Boneless and matured lamb and mutton from Uruguay will have access to the United States market as of next 29 November. The announcement was made in Montevideo by visiting US Agriculture Under Secretary Edward Avalos, following its publication in the US Federal Registry and means the conclusion of nine years of negotiations.
This is great news for Uruguayan farmers and the meat industry not only because it's another market but because with the US certification it will facilitate access to other markets, said Jose Costa, president of Uruguay's Meat industry association Adifu.
This also means that Uruguay joins the exclusive club of countries with lamb access to the United States, Australia and New Zealand. Contrary to what happens with beef, there are no quotas in the US for lamb and mutton.
At the ceremony making the announcement Uruguay's Agriculture and Livestock minister Tabare Aguerre handed to the US delegate Avalos the formal request for lamb and mutton with bone to be included in the list of access to the US market. The United States has very strict regulations regarding the import of meat cuts with bone, and Uruguay is free of foot and mouth disease but with vaccination.
Avalos also revealed that the US is interested in selling live cattle, meat cuts and offal, mainly sweetbreads for which there is a strong demand in Uruguay. The US top official said sanitary negotiations are on course and he is hopeful that quite soon the Uruguayan market opens for that produce.
We have the commitment from our Uruguayan friends on that issue, said Avalos, who added another item in the negotiation list is chicken meat.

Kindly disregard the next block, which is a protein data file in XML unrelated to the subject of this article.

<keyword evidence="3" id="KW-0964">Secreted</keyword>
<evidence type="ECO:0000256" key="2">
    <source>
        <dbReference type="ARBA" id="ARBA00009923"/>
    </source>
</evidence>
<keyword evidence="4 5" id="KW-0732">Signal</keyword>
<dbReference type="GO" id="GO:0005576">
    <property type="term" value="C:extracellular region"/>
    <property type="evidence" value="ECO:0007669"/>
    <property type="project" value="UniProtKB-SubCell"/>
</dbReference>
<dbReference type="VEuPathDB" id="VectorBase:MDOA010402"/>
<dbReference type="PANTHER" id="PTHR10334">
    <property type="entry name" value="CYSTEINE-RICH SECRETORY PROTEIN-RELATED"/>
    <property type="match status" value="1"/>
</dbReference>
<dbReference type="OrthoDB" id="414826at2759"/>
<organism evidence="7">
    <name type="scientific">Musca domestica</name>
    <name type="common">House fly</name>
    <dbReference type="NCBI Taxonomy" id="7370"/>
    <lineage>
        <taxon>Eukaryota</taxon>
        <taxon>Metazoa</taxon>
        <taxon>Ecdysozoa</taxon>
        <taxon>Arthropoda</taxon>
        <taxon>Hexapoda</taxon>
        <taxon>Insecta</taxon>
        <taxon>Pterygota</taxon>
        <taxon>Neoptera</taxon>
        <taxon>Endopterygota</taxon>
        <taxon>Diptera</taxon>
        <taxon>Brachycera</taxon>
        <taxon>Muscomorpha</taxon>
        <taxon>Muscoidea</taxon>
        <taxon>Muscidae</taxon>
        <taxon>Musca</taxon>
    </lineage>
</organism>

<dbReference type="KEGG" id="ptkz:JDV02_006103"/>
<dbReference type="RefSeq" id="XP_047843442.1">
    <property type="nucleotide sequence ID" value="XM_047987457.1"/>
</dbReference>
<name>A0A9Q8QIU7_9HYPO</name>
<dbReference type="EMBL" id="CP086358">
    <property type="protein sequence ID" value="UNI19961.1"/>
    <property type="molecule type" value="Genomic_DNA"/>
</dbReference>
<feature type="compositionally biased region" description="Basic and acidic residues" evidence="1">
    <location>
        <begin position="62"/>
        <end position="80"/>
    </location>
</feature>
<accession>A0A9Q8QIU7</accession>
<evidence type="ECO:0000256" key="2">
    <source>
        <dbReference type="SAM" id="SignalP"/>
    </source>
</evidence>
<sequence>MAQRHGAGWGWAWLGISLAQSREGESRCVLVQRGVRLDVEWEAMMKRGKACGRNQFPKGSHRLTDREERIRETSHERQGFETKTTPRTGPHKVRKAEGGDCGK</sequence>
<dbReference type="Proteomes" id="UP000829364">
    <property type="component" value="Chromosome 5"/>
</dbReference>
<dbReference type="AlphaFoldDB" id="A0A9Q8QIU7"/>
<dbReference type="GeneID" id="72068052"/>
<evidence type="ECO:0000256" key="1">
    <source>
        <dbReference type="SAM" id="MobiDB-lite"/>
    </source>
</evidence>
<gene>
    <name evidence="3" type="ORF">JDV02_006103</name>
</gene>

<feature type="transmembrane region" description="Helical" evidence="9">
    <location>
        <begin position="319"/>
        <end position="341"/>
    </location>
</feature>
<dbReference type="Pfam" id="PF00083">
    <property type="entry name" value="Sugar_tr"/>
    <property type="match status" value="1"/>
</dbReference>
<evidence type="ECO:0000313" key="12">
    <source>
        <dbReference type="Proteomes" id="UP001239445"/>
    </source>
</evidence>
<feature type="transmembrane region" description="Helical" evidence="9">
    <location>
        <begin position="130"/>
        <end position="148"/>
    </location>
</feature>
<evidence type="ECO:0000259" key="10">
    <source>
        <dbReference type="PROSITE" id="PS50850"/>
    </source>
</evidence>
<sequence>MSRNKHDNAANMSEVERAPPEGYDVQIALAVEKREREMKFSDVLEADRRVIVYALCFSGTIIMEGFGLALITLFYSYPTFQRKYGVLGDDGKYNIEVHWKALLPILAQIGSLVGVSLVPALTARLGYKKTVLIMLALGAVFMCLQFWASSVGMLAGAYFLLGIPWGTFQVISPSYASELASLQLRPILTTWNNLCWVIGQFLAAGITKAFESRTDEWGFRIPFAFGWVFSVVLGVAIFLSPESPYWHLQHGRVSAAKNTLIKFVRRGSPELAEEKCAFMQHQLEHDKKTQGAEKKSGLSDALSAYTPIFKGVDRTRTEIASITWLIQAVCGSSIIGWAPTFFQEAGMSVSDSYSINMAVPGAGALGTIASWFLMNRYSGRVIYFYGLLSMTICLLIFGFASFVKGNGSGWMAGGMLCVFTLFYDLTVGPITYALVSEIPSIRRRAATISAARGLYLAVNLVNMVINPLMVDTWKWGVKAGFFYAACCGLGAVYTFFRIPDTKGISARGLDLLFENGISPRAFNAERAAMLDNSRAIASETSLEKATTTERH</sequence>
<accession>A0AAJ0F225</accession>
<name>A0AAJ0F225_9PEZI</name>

Aguerre said that Uruguayan sanitary teams had finalized their auditing of the chicken industry in the US to assess risks and promised a resolution in the near future.
”We've been talking with Minister Aguerre and I'm sure they will accept our protocols so that we can export these produce to Uruguay (beef, offal, live cattle and chicken meat) said Avalos. I'm sure we can advance on these issues. Trust will help us to move ahead in other issues”.
The US market absorbs 600 million dollars of ovine meat annually but only 100 million is boneless since Australia and New Zealand export with bone.
Minister Aguerre on making the announcement said it has been a good week for Uruguay: not only because of the US opening but earlier Chile had also informed that lamb and mutton with bone are now free to access the Andean market.
US beef imports should not come as a surprise since Uruguay already buys beef and pork from neighboring Brazil, as part of a greater trade agreement. Uruguayan beef sells in international markets 15% dearer than its Brazilian counterpart, and the Brazilian produce helps with consumer prices in Uruguay.